Welcome to our Website!
On October 8 we advanced to Phase of Operation Ops_3 (for more details on phases read here). All observations will be taken remotely. More information here.
We returned to night time operations with both Magellan telescopes. All observing will remain in remote-mode for the foreseeable future. We remind observers that they should read the Remote Observing Guidelines well in advance of their Magellan run to make sure they are properly prepared for remote observing. Due to ongoing infrastructure renovations, the duPont telescope will remain without nighttime operations through at least the end of September 2021. More information.
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Las Campanas Observatory
The Las Campanas Observatory is located at a superb site high in the southern reaches of Chile’s Atacama Desert, and was established in 1969 to be home to both 40-inch and 100-inch reflecting telescopes. The newest additions here, twin 6.5-meter reflectors, are remarkable members of the latest generation of giant telescopes. The future of Las Campanas Observatory will be marked by the construction of the Giant Magellan Telescope (GMT), an extremely large telescope that, with seven segmented mirrors, will be 80 feet in diameter. LCO is part of the Astronomy & Astrophysics division of the Carnegie Institution for Science.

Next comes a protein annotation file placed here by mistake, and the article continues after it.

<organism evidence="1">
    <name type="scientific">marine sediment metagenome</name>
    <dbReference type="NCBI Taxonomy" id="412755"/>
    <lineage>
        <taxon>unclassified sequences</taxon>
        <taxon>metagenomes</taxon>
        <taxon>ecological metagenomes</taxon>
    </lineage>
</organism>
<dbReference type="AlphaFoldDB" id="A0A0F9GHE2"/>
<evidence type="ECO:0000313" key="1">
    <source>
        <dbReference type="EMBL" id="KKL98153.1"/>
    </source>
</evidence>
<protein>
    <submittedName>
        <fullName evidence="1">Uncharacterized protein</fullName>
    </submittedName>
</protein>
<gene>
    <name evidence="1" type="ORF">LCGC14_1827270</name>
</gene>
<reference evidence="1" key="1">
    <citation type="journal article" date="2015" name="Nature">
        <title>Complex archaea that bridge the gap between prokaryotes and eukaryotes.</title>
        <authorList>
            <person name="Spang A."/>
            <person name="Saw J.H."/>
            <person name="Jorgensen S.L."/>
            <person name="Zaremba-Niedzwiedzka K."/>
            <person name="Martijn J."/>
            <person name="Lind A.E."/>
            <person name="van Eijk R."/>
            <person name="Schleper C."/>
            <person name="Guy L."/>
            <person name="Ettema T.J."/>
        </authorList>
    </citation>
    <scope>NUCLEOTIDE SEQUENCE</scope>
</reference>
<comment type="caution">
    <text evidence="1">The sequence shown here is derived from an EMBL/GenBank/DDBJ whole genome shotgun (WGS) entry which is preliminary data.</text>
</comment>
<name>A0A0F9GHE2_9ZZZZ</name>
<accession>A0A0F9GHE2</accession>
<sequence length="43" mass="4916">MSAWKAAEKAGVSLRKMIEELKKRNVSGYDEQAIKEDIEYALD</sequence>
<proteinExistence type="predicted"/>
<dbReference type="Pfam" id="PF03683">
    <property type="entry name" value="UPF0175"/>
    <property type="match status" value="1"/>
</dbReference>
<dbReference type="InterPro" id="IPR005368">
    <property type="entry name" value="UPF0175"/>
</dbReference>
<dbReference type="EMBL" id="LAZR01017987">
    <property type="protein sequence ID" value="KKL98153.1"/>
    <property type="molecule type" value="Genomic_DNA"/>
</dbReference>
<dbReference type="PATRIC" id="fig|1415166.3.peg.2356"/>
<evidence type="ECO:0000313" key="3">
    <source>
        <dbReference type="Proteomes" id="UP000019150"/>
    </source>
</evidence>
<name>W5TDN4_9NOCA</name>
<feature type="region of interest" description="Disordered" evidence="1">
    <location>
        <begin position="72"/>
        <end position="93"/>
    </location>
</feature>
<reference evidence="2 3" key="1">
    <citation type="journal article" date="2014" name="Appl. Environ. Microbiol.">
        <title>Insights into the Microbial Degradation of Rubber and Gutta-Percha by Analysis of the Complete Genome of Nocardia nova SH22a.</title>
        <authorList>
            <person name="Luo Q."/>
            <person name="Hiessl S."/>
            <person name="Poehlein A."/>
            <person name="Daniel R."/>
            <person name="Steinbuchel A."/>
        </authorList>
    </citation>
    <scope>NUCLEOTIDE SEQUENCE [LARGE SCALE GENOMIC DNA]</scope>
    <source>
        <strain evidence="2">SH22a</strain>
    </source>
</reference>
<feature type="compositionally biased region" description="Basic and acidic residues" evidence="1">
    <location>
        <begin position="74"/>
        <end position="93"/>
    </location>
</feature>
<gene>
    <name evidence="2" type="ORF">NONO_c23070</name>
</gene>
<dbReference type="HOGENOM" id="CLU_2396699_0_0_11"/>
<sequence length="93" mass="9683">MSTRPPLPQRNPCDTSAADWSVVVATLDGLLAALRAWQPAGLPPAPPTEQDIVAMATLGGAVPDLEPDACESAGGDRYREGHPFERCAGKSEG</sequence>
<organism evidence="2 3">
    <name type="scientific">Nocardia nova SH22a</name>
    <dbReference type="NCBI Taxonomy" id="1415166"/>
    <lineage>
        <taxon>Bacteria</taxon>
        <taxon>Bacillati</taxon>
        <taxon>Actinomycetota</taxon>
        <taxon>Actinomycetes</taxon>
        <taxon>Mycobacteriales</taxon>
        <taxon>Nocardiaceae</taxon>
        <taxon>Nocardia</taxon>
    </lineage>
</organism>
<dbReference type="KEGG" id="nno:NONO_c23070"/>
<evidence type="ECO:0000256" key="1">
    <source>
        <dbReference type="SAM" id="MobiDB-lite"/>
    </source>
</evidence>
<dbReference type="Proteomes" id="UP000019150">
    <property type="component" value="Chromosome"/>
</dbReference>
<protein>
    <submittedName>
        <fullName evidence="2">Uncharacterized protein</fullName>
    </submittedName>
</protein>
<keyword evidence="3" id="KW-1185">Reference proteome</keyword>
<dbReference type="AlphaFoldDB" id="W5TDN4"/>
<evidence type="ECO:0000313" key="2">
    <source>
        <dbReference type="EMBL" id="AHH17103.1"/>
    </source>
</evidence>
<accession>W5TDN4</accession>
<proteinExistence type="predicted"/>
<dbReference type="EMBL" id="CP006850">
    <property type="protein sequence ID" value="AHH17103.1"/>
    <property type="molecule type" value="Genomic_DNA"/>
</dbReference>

Carnegie Astronomy & Astrophysics
The history of 20th century astronomy is inextricably linked to the Carnegie Observatories. From the revelation of the universe’s expansion to the discovery of dark energy, Carnegie Observatories scientists have transformed humankind’s understanding of the cosmos. The groundbreaking work continues today at our world-famous Las Campanas Observatory in Chile, home to the twin Magellan telescopes, and site of the future Giant Magellan Telescope. Carnegie scientists are still at the vanguard of research on galaxy formation and evolution, the chemical evolution of stars and planets, stellar variability, supernovae, and more.
Latest articles and news
LCO celebrates 50 years in October since the first light of its first telescope, which began operating in Chile in 1971. To commemorate this important milestone, and to celebrate the month of science in Chile, the observatory will premiere a virtual tour through its facilities, based on a nocturnal visit, something unprecedented for this type of tour.
An international group of researchers conducted the first investigation of the chemical properties of the ancient globular cluster Tonantzintla 1. The researchers worked with data obtained with the Irénée du Pont telescope at Las Campanas Observatory.